Ichiro Shiota1 and Osamu Watanabe1
1National Research Institute for Metals, Tokyo
Microstructures of a nickel coated carbon fiber at high temperatures were studied by X-ray diffraction and an electron probe microanalyser, and they were compared with the results of observations by a scanning electron microscope.
By holding carbon fiber coated with nickel at a high temperature over 700°C, a white ring moving to the center of fiber was observed in the cross section of the carbon fiber.
The white ring was confirmed to be nickel metal, not nickel carbides, by X-ray diffraction and electron probe microanalysis. The area of the carbon fiber passed by the nickel ring showed a flaky appearance, and the carbon was graphitized at the area. The flaky area was oriented less preferably than that in the intact area.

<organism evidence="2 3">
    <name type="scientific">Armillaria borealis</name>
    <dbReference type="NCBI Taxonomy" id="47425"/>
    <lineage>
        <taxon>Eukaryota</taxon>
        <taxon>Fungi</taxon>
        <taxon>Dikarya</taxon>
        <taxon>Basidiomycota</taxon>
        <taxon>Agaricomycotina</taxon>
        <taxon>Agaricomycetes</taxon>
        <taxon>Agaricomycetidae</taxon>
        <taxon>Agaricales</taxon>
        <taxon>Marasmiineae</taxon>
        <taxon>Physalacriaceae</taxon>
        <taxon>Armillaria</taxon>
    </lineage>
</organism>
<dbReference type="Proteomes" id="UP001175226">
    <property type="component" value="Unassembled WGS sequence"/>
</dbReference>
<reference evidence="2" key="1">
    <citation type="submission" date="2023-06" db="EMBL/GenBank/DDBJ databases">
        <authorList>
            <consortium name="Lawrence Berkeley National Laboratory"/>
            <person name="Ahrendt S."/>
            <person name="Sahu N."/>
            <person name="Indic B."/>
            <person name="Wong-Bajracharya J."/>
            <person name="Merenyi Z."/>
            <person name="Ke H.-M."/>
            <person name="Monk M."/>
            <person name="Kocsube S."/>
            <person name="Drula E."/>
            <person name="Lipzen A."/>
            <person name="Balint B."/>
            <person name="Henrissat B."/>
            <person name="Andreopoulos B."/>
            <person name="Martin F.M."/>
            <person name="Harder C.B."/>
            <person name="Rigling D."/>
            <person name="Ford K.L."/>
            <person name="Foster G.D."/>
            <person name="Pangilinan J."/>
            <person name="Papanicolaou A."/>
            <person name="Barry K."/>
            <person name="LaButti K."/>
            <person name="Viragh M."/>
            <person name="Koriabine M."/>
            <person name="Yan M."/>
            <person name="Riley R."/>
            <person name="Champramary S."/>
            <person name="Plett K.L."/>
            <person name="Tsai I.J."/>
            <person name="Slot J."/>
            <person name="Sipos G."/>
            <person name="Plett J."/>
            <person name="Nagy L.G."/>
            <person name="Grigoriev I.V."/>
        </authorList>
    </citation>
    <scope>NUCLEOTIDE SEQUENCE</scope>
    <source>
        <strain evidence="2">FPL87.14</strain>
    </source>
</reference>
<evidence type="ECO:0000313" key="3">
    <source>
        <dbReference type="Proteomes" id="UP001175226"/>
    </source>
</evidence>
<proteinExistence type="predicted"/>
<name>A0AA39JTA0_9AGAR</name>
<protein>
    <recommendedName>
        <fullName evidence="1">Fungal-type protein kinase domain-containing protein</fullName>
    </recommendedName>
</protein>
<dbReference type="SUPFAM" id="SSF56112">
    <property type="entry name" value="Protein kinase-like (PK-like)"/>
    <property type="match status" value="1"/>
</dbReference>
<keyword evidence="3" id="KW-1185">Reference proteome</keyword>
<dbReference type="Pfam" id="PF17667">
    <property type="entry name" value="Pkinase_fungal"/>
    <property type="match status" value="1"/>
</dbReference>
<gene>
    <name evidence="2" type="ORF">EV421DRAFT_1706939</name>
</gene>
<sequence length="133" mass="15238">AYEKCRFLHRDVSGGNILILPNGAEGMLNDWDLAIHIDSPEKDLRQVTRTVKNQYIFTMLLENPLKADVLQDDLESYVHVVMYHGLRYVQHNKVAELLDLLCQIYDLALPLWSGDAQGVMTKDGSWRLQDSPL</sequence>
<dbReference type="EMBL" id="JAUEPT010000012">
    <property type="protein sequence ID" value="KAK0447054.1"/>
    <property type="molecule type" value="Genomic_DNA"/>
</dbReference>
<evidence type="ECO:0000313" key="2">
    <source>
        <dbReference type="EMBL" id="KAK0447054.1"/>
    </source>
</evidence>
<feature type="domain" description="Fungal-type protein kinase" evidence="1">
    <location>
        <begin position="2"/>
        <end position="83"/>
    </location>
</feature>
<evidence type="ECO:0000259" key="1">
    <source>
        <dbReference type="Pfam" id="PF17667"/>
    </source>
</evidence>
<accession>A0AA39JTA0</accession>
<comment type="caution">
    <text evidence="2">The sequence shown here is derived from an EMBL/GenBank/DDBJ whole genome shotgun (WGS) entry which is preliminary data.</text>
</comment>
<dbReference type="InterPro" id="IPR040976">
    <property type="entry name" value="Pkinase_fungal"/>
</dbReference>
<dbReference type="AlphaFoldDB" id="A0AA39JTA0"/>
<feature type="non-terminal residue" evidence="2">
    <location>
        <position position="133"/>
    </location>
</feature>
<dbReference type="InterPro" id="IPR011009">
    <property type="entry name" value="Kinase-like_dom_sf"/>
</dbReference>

It seems reasonable to consider the moving of the nickel ring accompanied by graphitization of the carbon fiber in such a way that the carbon atoms dissolve into nickel metal from the less graphitized part, diffuse in it, and deposit as graphite on a comparatively well graphitized part of the carbon fiber. As the deposited graphite is stable than carbon in the intact area, the nickel ring dissolves carbon atoms inside of the ring and discharge them as graphite outside of it, thus the nickel ring moves to the center of the carbon fiber and finally aggregates there as a white speck.
Please do not copy without permission.